Killing ants in your lawn can be tricky business because children and pets often use lawn areas for play and for traversing the garden. And, since ants form social communities which can occupy an area just a few inches (8 cm) wide, up to a space that’s many feet across, ant populations and their associated problems will vary. If you have one of the huge ant groups entrenched in your lawn, you may want to take steps to eradicate them.
For low ant populations, raking the lawn should be a regular maintenance task. Simply raking out the hills will scatter the population and can reduce hardened mounds from occurring. This simple step is effective if it’s done on a weekly basis from fall to summer.
Borax is a naturally occurring mineral salt that is not harmful to the environment. Try using a borax and sugar water solution. Mix equal parts sugar and warm water with a couple teaspoons of Borax. Soak cotton balls in the mixture and lay them near the nest. Simply sprinkling borax powder around a mound, with or without added sugar, will dry the insects out from the inside once they have walked through, carried it into their nest and ingested it. Borax can also be toxic, so prevent children and pets from entering the area.
You can try a 3 percent solution of dish soap with water as a spray for an infested area. Adding a spoonful of vegetable oil may make this more effective.
Using a protective face mask, you can sprinkle diatomaceous earth in and around the mound area. Breathing dust from diatomaceous earth can be harmful.
Other Ant Treatments for Lawns
Chemical treatments are rarely recommended. In the case of stinging ants, the queen needs to be killed. Because she lives deep inside the earth, a topical application of chemical control will not work. There are some granular ant baits that, when scattered over the opening of the nest, will be picked up by workers and taken in to be shared with the rest of the colony. For liquid controls, open the top of the nest and pour the chemical straight into the nest. Products with deltamethrin, bifenthrin, and permethrin are effective if they are allowed to penetrate deeply into the soil.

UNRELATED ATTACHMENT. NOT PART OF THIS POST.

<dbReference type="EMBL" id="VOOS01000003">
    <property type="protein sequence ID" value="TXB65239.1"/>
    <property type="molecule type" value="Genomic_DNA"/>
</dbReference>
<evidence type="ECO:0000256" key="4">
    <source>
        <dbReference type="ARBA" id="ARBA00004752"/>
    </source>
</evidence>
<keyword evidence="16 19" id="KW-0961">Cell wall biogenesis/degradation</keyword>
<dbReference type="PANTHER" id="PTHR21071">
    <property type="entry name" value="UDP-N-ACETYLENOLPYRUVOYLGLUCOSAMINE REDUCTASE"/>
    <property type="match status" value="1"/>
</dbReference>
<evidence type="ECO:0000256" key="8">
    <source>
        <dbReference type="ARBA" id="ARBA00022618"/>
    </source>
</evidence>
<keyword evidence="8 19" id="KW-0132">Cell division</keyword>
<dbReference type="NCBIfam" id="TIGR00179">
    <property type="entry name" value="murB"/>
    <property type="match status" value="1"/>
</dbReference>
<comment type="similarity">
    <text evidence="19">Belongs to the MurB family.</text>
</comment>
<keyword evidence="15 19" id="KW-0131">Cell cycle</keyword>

Spot control is the best method for killing ants. They tend to concentrate in a small area and spot application isolates the chemical zone and minimizes damage to beneficial insects who also call the grass home.
Use either a liquid or granular form. Locate the nest and apply the chemical as indicated on the label. Granular forms require activation with water, so it is best to irrigate after applying the chemical. In all cases, wait until a treated area has dried before allowing children and pets into the toxic zone.
Ants can be a blessing and a curse, so consider the severity of the problem before resorting to chemical treatments. Their activity is also a natural pest control and can increase the tilth of soil, acting as wild aerators to loosen the dirt around roots and enhance growth.
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Bonnie Grant is a professional landscaper with a Certification in Urban Gardening. She has been gardening and writing for 15 years. A former professional chef, she has a passion for edible landscaping.